1402: Henry IV overthrew Richard II, but faced revolts from Owain Glyndŵr (who almost succeeded in unifying Wales as a separate kingdom), the Mortimers, and the Percys in Northumberland.
Usk Castle was sacked by Glyndŵr and the town itself burned. Parts of the present Usk Rural Life Museum may predate the burning.
1405: Battle of Pwll Melin: the Welsh (under Glyndŵr’s son Gruffydd) were defeated just outside Usk with heavy losses. 300 prisoners were executed near the Castle. Glyndŵr’s fortunes waned thereafter.
There was extensive rebuilding in Usk after the burning. The Nook and The Old Malsters near the Museum can be dated back to this period.
1430: Death of Adam of Usk, lawyer, cleric and contemporary of Glyndŵr, who chronicled the revolt (and much else). He is buried in St Mary’s Church.
The story of Usk: the Tudors
The Wars of the Roses ended in 1485 when Henry Tudor, the Lancastrian claimant to the throne, gained massive Welsh support and defeated Richard III at Bosworth. He became Henry VII.
1536: Dissolution of the Monasteries under Henry VIII. In Usk, the Priory was dissolved and the last Prioress, Eleanor Williams, was granted a pension of £9 a year (the other nuns had nothing).
Usk Priory Gatehouse (probably built shortly before the Dissolution) is a rare surviving example of a monastic gatehouse.
Henry VIII’s church reforms were briefly reversed under the Catholic Mary Tudor, but her sister Elizabeth re-established the reformed religion.
She was excommunicated by the Pope and Catholics in turn suffered financial and legal penalties. It was high treason to be a Catholic priest.
The Story of Usk: Walter Jones’ exploits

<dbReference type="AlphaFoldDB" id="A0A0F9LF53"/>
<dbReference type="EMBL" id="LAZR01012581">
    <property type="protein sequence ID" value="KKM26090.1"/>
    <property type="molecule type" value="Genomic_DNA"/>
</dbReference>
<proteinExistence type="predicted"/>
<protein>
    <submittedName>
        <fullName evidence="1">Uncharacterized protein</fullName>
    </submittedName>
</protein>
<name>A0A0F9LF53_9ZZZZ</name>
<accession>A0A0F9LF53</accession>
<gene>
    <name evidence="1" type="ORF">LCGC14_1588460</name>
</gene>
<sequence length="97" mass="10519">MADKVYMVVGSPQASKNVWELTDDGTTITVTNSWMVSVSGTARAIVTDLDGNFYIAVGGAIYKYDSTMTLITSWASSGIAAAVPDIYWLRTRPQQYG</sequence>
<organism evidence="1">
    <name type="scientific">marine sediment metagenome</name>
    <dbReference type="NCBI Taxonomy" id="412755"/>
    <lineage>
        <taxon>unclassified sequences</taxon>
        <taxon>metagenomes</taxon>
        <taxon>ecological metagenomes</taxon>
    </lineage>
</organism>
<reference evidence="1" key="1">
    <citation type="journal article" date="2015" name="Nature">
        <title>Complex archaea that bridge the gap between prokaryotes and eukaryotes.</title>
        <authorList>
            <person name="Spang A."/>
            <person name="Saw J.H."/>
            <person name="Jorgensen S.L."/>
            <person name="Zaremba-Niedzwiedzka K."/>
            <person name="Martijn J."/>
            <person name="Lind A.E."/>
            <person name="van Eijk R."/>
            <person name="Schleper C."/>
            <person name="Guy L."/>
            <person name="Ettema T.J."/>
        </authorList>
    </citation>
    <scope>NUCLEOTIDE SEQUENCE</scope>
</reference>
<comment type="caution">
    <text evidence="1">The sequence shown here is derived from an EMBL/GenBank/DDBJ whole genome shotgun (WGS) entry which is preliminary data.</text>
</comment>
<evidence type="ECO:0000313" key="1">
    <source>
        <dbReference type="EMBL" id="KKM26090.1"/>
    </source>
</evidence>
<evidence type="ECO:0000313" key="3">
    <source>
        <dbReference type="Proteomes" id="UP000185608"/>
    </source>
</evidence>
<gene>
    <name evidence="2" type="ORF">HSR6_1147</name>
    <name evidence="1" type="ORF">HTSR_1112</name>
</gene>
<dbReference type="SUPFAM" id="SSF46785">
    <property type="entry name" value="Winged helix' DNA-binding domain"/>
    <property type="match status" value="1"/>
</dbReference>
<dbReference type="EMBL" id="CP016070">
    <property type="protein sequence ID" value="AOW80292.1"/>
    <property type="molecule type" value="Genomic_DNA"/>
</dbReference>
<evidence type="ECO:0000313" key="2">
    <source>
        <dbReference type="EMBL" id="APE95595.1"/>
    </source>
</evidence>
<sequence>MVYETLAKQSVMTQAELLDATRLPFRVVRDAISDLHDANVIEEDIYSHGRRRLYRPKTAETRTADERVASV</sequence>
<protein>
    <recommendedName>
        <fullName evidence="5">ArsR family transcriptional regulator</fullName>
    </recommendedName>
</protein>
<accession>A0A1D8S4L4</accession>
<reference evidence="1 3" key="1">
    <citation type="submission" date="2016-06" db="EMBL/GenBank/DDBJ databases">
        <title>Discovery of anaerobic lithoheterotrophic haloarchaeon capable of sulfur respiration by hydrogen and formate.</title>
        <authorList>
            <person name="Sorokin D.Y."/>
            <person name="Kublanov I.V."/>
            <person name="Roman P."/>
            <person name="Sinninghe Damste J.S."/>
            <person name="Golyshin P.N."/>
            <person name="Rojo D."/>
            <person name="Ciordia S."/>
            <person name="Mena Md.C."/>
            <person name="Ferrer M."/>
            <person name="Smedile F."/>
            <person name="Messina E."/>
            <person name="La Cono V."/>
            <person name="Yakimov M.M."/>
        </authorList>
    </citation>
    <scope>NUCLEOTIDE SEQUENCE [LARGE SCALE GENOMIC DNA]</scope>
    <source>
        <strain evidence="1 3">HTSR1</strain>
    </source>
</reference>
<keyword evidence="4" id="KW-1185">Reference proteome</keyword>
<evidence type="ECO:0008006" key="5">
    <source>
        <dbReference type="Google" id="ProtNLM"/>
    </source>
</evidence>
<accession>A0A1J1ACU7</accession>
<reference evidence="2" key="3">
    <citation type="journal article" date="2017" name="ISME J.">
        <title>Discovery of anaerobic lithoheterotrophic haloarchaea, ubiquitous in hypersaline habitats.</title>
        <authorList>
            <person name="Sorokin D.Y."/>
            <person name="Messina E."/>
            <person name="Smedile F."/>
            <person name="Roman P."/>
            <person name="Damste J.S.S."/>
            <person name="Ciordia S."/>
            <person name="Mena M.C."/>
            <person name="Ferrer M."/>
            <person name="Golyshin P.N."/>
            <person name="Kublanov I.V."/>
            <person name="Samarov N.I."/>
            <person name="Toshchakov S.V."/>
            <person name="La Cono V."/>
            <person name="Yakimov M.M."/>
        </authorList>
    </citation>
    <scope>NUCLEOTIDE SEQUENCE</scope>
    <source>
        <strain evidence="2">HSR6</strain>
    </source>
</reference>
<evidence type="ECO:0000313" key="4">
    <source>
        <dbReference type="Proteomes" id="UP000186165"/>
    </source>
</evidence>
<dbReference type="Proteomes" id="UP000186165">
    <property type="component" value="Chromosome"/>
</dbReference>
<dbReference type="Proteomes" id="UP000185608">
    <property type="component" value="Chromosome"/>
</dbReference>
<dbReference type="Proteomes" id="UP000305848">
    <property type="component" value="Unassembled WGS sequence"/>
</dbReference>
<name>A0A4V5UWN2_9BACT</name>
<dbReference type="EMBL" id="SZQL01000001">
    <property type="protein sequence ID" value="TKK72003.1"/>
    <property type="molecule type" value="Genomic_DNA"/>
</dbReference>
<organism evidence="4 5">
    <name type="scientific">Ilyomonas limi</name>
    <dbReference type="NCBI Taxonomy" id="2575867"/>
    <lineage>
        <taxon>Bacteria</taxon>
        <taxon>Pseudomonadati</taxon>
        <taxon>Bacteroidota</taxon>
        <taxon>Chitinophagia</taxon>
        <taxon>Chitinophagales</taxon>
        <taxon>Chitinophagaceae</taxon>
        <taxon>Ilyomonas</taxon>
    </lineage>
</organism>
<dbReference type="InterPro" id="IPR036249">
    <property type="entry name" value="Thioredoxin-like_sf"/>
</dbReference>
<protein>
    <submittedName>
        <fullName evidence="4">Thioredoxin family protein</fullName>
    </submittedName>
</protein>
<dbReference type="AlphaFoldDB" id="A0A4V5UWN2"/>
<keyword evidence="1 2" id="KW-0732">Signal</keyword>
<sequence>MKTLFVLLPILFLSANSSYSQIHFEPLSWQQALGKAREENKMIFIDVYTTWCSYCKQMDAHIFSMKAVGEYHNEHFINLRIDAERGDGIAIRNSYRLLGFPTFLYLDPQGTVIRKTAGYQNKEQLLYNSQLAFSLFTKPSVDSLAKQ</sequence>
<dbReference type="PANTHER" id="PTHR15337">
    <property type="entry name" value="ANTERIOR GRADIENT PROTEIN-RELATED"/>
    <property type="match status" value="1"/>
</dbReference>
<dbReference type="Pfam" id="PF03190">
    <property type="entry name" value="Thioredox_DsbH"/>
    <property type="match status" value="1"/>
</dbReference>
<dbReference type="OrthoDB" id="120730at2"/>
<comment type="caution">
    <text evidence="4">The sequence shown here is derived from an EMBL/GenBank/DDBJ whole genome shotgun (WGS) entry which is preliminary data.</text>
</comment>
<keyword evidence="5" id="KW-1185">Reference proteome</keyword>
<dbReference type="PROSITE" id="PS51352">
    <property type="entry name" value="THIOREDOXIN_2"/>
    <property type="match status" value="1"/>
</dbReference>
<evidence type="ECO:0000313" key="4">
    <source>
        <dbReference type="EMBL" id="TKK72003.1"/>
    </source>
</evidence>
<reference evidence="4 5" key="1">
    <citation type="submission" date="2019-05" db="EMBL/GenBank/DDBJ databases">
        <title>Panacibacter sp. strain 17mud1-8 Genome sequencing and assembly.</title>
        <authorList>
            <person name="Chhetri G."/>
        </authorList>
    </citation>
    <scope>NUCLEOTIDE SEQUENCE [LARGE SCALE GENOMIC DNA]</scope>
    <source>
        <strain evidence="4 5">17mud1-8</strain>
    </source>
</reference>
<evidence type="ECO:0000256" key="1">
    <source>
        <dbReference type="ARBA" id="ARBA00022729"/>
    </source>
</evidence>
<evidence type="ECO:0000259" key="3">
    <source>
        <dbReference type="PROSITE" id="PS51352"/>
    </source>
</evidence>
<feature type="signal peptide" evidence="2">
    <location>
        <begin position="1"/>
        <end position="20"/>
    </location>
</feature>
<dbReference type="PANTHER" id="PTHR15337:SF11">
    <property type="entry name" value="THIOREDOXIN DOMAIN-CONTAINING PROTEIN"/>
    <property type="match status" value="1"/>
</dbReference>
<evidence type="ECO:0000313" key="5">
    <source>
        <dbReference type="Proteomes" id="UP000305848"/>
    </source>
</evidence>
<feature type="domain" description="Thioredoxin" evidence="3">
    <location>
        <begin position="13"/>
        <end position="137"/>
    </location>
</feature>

The late 16th and early 17th centuries saw many religious wars in Europe. France was a particular hotbed, with the Catholic monarchy persecuting the Protestant Huguenots.
St Mary’s Church, Usk contains a monument to Watter* (Walter) Jones. His date of birth is not given, but he clearly had a long life – enough to have trained as a pikeman during Elizabeth’s reign and then fought under Charles I during one of the campaigns in the İle de Ré – possibly when the Duke of Buckingham went to relieve the siege of the Protestant garrison at La Rochelle in 1627.
*(“Watter” or “Water” seems to have been the way that “Walter” was pronounced at the time. Shakespeare’s plays have several puns on the name.)
The Story of Usk: the Popish Plot
1678: The “Popish Plot” reflected a genuine concern that Charles II’s brother James, a Catholic, could not be trusted with the throne. (In fact he was ousted in 1688 after reigning only 3 years)
Informers betrayed the presence of Catholic priests all over the country. It remained high treason to be a Catholic priest, although it seems that many had been tolerated if they kept their heads down.
In Usk, August 1679 saw the trial and execution of the Jesuit Fr David Lewis, who had been in the country since 1648 and quietly running a Jesuit College at Llanrothal for years.